By the time the cart reached our row, there was nothing immediately available except the omelette. The main course was served with side dishes and cupped water, along with the usual selection of hot and cold beverages. The bundle on the right of each meal tray consisted of a disposable table napkin and a plastic bag containing real metal cutlery, a small coffee/tea stirrer, and sachets of salt and pepper. A plastic compartment above the main course held creamer, strawberry preserve, butter, and a moist towelette.

This was an improvement over the omelette we were served on the previous flight, thanks to the inclusion of flavourful sausages and filling hash browns. I was also delighted to have more than the usual dose of bread on my tray, with some flatbread in addition to the standard breakfast croissant.

One of the side dishes was a mini-cheese plate served with fresh vegetables. Here we have a slice of kashkaval and a ball of minted labneh.

There was also some fresh fruit, listed as an appetiser on the menu, though I consumed it at the end of the meal as a dessert.

Now I wrote earlier that there was nothing immediately available except the omelette. One of my travelling companions asked if he could have the mfarakeh instead, saying that he was willing to wait. The cabin attendant obliged, retreating to the galley and returning a few minutes later with the selected main course.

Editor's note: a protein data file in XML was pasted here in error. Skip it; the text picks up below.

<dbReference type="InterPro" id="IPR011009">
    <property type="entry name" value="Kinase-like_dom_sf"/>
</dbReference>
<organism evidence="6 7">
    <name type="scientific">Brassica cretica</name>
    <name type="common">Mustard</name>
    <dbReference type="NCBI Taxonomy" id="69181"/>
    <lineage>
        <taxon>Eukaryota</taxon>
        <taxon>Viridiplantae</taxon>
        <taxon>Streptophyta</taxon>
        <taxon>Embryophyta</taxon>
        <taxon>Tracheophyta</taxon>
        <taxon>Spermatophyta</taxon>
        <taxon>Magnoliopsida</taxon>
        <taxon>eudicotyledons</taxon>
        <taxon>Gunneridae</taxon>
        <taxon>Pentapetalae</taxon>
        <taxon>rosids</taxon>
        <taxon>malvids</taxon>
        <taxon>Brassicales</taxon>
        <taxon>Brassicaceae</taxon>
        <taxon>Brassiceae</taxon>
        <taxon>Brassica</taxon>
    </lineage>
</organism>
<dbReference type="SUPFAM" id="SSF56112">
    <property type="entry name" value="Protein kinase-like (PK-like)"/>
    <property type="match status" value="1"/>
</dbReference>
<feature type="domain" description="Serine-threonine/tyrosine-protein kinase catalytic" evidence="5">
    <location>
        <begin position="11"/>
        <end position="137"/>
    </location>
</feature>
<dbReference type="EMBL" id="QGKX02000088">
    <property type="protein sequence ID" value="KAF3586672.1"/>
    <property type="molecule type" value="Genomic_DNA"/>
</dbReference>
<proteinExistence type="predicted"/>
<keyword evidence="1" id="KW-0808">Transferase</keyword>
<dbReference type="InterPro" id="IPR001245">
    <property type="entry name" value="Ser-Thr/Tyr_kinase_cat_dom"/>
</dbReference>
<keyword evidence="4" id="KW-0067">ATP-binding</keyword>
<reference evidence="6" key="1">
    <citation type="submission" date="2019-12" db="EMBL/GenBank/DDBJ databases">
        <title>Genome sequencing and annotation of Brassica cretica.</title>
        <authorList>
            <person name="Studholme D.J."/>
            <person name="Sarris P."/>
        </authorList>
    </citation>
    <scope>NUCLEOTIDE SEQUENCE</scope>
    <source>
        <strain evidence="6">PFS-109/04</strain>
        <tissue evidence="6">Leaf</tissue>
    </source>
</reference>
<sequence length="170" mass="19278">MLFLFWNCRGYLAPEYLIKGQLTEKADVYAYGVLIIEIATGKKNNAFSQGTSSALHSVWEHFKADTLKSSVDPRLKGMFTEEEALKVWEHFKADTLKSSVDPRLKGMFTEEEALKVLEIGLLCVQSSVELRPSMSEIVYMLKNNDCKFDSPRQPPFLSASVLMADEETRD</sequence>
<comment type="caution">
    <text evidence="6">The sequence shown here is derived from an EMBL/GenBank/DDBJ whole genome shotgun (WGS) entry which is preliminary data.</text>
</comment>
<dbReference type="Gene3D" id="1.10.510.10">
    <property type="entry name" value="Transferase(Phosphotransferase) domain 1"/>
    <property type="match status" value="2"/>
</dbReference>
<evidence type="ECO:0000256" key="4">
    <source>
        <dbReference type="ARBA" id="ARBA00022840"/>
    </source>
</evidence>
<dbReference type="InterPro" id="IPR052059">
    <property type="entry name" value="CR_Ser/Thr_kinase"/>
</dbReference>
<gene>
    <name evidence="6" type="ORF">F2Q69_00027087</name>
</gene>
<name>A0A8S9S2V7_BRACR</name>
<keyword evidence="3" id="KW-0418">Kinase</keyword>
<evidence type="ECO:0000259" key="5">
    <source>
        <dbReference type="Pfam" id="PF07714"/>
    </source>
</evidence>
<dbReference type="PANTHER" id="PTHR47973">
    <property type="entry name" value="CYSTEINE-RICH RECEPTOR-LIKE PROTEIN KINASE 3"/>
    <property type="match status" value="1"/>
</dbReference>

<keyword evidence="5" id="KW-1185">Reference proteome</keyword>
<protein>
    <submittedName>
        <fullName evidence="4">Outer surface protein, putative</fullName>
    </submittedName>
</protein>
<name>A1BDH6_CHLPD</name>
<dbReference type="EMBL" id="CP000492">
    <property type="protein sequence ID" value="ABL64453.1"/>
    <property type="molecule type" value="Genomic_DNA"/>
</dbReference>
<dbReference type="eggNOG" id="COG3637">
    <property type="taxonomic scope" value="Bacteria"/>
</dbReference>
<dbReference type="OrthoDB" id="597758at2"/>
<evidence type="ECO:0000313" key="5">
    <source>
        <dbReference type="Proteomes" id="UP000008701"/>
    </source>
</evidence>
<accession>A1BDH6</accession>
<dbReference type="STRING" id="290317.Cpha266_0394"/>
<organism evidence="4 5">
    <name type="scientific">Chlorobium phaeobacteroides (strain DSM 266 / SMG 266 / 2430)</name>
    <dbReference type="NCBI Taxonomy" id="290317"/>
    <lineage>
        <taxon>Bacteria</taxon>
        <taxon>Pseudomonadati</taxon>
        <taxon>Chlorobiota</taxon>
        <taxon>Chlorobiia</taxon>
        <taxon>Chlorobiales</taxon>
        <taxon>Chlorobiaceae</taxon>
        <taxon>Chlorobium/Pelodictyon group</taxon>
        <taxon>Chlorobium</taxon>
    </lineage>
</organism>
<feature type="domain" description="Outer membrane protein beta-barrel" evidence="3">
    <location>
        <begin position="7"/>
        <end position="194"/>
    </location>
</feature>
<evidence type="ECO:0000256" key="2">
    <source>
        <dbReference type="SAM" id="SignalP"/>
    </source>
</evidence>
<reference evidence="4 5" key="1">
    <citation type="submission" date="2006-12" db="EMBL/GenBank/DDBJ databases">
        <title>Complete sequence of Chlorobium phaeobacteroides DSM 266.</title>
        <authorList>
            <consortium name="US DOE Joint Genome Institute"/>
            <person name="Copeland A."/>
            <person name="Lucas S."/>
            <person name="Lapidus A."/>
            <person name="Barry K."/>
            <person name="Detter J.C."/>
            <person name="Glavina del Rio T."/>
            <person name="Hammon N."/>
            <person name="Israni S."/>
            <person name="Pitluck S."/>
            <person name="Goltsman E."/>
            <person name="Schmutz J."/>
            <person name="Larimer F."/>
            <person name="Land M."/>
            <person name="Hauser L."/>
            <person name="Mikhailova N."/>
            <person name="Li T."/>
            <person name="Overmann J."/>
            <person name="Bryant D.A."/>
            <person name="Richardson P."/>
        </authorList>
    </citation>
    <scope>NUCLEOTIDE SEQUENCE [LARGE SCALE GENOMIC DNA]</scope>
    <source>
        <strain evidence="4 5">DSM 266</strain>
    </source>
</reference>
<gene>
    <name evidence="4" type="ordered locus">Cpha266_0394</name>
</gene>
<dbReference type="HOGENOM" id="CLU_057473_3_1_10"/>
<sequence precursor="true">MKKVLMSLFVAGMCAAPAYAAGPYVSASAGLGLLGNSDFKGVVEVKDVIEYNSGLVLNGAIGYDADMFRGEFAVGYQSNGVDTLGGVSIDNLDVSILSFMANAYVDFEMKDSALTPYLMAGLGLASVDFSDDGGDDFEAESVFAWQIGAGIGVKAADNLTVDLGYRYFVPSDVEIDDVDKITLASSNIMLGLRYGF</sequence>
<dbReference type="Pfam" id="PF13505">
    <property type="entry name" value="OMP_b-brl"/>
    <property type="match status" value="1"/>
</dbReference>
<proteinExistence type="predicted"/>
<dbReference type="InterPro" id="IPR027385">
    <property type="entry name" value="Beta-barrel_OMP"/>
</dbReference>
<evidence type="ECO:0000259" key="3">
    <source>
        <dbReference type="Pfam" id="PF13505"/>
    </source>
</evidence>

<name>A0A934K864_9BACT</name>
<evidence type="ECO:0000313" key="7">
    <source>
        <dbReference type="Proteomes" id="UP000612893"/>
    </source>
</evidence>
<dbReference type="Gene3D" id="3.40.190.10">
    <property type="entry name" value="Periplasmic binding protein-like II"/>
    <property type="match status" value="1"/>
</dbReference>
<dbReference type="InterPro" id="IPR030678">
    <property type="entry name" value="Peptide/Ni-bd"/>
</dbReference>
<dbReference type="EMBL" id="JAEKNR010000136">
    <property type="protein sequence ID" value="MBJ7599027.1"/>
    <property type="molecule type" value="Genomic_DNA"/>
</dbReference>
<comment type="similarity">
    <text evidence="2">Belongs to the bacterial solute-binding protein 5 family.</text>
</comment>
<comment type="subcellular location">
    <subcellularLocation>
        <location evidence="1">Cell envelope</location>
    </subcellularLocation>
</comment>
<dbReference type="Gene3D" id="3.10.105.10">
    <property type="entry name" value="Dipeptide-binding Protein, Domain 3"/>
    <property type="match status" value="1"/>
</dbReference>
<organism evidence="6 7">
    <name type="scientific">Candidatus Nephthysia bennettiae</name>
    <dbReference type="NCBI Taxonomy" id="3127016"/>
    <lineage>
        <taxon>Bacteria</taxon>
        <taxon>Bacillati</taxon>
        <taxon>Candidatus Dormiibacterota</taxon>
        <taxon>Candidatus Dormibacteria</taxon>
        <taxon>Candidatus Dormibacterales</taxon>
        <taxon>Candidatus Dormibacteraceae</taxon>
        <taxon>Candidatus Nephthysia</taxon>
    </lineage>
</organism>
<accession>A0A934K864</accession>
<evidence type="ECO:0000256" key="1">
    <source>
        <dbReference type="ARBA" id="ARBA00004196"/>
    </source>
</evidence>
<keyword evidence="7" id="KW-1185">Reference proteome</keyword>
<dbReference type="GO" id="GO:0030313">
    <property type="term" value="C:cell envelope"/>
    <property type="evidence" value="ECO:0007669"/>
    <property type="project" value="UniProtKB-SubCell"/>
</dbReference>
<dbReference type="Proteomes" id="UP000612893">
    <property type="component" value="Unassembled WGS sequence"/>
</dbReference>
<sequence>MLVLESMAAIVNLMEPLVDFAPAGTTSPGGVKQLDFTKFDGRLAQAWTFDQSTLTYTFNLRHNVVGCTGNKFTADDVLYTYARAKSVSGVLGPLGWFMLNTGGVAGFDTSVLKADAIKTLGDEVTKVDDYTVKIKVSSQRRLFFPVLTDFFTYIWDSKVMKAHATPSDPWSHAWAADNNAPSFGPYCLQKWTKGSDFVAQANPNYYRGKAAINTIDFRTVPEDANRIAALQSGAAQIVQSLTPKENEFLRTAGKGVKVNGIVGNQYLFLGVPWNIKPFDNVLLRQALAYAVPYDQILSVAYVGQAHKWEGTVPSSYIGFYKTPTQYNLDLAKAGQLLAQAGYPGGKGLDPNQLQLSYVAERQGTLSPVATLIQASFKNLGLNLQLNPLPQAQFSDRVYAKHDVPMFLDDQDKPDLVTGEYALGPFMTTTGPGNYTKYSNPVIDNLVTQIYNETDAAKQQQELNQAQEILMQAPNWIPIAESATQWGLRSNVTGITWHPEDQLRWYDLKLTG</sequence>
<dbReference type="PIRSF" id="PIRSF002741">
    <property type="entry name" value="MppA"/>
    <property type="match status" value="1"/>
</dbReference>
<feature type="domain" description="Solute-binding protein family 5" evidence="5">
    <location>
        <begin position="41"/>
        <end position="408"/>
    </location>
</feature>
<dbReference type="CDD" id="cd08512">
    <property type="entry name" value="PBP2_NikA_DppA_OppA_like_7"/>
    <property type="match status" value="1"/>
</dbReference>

My companion said afterwards that he was very happy with his choice, so the extra wait paid off for him.


Headphones were laid out on each seat prior to boarding. No pillows, blankets, or amenity kits were supplied.

As for the service … well, regular readers of this blog are probably aware that I’m something of an introvert, and that I try to minimise interactions with cabin attendants to the barest minimum. This unfortunately means that I can’t comment much on whether the crew were friendly or prompt with attending to requests or whatever else, given that I’ve effectively insulated myself from both good and bad aspects of their behaviour. Having said that, I observed nothing that would give serious cause for concern, and I was met with satisfactory levels of politeness and professionalism during those few moments when I had to exchange words with them (such as during meal service).


Let’s reach into the seat pockets and sort through what’s inside.

A small rubbish bag, a printed guide for the in-flight entertainment system, a duty free catalogue, a donation envelope for EK’s in-house charity, and a safety briefing card. Except for the safety card in its own little pocket, everything was inserted into a plastic sleeve before being tucked in – a nice touch as this kept the items organised even with me repeatedly shoving in or pulling out other objects that I wanted to keep in the larger pocket.

There was no magazine in the seat pocket, but I vaguely recall seeing something on the PTV about this being available on request. In any event, given the variety of content available on EK’s excellent IFE system (more on this below), I suspect there aren’t many passengers who’d rather flip through a printed publication.